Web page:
A remembrance for Paris Carter in the Times Colonist on November 4, 1890 (pg.5) “One Less - Another friendly, familiar face is missing, today, from those which, from long association, have come to be regarded almost as part of the province. Mr. Paris Carter, whose wife <Mary Elizabeth> passed away only about three weeks ago, died last evening at his home on Pandora Street, after a long and tedious illness, which, however, did not become critical or occasion alarm until after the death of his partner in life’s joys and hardships.
The deceased was a native of the Sunny South, and came to Victoria in ‘58 and opened a real estate office on View Street, in this booming town. For a time business was good, and then came a long period of depression, followed by a renewed prosperity, so that Mr. Carter experienced the ups and downs that came to the city which he made his home for the past 25 years.
He was about 70 years of age at the time of his death, and leaves three sons , John William now of Seattle, Washington; George Paris and Anthony Oswald both of the City of Victoria, and a multitude of friends to lament the death of a good father, a charitable man and a worthy citizen.”
130 years later … On Wednesday, November 11, 2020 a new grave marker for Captain Paris Carter [1820-1890], and his wife Mary was unveiled at the Ross Bay Cemetery and a wreath was laid.
The restoration and unveiling ceremony was sponsored by the Last Post Fund (LPF). Their mission is to ensure that no Veteran is denied a dignified funeral and burial, as well as a military gravestone, due to insufficient funds at the time of death. Through their Unmarked Grave Program they provide a permanent military marker for eligible Veterans who lie in unmarked graves.
***** Transcript “Presentation of Colours to the Pioneer Rifle Corps”
“Yesterday afternoon numbers of people assembled at the Pioneer Hall on View Street, to witness the presentation of a pair of colours to the above corps by its lady friends. The ceremony took place at 1:30 when the corps having been formed two deep in the open space adjoining the Hall. Miss Sarah Pointer came forward, and the colours, which were handsomely embroidered, having been laid across the drum, read the following address in a clear, distinct voice: -
“Captain and members of the Victoria Pioneer Rifle Company, on behalf of the Ladies of Victoria, I present to you this flag. It affords as much pleasure so to do as we know your loyalty to the government is proverbial. The fostering care it has shown to the oppressed of our race, leaves us under many obligations to the sagacity and wisdom of her statesmen.
Yet it is this far distant Colony of Her Majesty’s dominion we have many causes to complain. True you have not as yet been called on to rally under the flag for its protection; yet the war of complexional distinction is upon us, and is more ravaging to us as a people than that of Mars.
But men, as long as this flag shall wave over you, you may rest assured that no man, or set of men, or nations, can successfully grind you down under the iron heel of oppression. Then soldiers, look to this insight of liberty that has waved a thousand years over the battle and the breeze. In committing this colour to your charge, we only hope that you will guard it well, and yourselves be untarnished as the color. It will inspire you in the hour of peril; it is a nation’s proudest boast; “it’s terror to a foe and a canopy of peace to freeman”.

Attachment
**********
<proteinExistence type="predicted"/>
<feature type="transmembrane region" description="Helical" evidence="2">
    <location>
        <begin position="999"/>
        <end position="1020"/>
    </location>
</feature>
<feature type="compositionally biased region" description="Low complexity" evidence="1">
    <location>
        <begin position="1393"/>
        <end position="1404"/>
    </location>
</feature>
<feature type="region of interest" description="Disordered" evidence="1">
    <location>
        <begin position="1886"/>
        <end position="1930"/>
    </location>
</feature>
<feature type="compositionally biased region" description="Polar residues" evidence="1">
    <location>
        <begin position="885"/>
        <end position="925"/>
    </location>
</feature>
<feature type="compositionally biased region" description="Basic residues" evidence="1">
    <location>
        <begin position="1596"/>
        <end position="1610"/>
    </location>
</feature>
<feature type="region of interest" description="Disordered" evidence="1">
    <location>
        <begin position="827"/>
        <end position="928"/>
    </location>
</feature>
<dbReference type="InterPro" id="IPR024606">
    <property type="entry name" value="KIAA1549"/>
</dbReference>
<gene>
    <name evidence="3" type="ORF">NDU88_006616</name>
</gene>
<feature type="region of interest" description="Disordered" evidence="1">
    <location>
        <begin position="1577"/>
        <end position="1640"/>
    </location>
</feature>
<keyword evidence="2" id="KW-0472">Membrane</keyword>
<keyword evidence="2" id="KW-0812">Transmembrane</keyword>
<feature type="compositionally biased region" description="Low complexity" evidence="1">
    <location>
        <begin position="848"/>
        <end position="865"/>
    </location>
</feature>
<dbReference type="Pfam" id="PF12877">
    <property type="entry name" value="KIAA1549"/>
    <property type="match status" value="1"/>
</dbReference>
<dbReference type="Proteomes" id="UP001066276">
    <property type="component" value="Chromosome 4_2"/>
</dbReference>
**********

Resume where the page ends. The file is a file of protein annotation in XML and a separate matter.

At the conclusion of the address, Captain Johnson advanced and sinking on one knee received the colours from Miss Pointer. He then turned and having delivered them to the colour sergeants, made a very able and telling reply.
He thanked the ladies for their gift and intimated that had it not been for the interest always manifested by the ladies in the welfare of the corps, it must have died out long ago. He then went on to speak of the reasons which had induced the colored people to migrate here saying that they had been ill used in America, and had come to a British Colony to find that freedom and justice which had been before denied them, but which they knew to be the boast and the glory of all England’s possessions.
He expressed regret at the course taken by a portion of the community here, in endeavoring to subject his race to unnecessary humiliation, and in attempting to debar them from the enjoyment of the rights freely accorded to all other citizens.
But he said the colored people were and ever would be, leal and loyal citizens to England’s Queen, and if ever it should become necessary, the corps which he had the honour to command would be ready and prompt to defend the flag, “the flag that’s braved a thousand years the battle and the breeze.”
A Catalogue of Information and Sources of Information Pertaining to Blacks in British Columbia, Section VIII Military and Police
“Presentation of Colours” Article, Chronicle, March 15, 1864
“Pioneer Rifle Company” Letter to the Editor, Colonist, May 9, 1865, Page 2
City of Victoria Archives – Real Estate Assessment Rolls
Historic Sites and Monuments Board of Canada
Corps standing in their ranks F-00641, Courtesy of Royal BC Museum and Archives
Paris Carter grave marker unveiling, Courtesy of BC Black History Awareness Society